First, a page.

The news comes two weeks after another study, also published in Nature, concluded that deep, warm ocean currents are driving ice loss in Antarctica. Researchers at the British Antarctic Survey said the warm water that is reaching Antarctica's western coast is carving out the bottoms of the floating ice shelves that help hold back the flow of glaciers in land (ClimateWire, April 26).
That the new papers suggest the same process could begin in the Weddell Sea by the end of the century is a surprise to researchers who have long considered the Filchner-Ronne Ice Shelf to be a relatively stable portion of the vast Antarctic ice sheet.
"This particular paper takes another part of West Antarctica that is generally thought of to be very safe and demonstrates that is not at all the case," said David Holland, an oceanographer at New York University.
"The word I would use myself is 'shocking,'" he said. "It doesn't mean this will happen this century, but these papers present the realistic possibility that it will."
Ted Scambos, senior scientist at the University of Colorado's National Snow and Ice Data Center, agreed. "I think it is a fairly profound discovery," he said. "What the study is showing is that new areas of Antarctica that we thought were slow and stable could be vulnerable by the end of the century."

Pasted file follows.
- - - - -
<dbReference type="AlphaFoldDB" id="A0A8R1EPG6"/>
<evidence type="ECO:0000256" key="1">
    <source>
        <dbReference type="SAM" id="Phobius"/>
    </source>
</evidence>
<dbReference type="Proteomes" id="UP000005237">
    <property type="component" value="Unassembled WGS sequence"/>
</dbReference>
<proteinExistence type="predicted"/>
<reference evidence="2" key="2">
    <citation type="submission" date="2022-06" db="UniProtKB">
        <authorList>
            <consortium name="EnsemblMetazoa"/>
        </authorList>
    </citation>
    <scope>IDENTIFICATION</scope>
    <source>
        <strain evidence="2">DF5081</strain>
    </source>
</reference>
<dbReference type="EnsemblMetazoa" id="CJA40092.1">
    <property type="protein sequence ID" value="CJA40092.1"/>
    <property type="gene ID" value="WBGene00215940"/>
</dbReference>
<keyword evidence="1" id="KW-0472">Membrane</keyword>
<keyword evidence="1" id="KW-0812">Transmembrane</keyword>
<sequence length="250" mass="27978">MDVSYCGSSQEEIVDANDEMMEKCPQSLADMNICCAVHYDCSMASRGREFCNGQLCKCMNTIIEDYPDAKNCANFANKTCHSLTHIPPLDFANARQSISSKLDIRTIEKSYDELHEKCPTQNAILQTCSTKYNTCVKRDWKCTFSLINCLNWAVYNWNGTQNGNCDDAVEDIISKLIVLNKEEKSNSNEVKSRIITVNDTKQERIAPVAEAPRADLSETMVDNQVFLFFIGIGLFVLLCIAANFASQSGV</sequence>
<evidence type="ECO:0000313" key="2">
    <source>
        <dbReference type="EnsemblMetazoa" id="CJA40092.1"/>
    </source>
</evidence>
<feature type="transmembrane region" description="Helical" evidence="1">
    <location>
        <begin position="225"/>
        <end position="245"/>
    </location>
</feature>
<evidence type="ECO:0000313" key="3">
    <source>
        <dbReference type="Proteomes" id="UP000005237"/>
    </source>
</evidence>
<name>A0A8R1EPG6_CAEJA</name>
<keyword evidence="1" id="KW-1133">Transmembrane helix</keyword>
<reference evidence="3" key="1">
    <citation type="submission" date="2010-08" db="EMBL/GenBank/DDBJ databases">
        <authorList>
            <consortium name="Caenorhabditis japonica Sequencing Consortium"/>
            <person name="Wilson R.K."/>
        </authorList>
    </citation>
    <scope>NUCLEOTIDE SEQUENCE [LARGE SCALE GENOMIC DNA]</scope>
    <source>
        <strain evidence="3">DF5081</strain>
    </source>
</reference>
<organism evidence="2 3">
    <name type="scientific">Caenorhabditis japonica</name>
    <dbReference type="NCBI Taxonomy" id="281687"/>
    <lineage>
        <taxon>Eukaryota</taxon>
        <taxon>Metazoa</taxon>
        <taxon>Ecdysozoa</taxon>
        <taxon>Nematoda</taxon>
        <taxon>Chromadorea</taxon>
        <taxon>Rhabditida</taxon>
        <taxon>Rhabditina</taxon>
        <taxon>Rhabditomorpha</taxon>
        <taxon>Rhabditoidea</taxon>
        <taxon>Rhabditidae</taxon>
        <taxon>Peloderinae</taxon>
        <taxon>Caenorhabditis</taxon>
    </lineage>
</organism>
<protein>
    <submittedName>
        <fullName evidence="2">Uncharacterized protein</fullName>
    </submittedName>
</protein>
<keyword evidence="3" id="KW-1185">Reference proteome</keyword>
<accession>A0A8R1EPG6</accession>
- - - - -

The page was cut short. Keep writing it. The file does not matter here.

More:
Harder to determine is just how quickly the sea level would rise if warm water does begin to erode the ice shelf, experts said.
Because the ice shelf itself is already floating, its melt would not raise sea level. Thawing the portion of the ice sheet grounded on the newly discovered subglacial basin would raise the seas by centimeters, Siegert said.
But eventually, if the flow of ice from areas well-grounded on land begins to accelerate, that could have major consequences for sea level, he predicted, potentially causing ice streams in other areas to respond by speeding up or changing direction.
It is still a guessing game, said Scambos, who said looking that far into the future depends on a lot of "what-ifs."
Asked to hazard his own guess, he estimated that the process of melting and ice loss described in the new analyses could raise seas 2 to 3 meters (6.5 to 10 feet) over thousands of years.
"There's a lot of potential sea-level rise tied up in that area," Scambos said. "And once these things begin, they are very hard to undo."
Reprinted from Climatewire with permission from Environment & Energy Publishing, LLC. www.eenews.net, 202-628-6500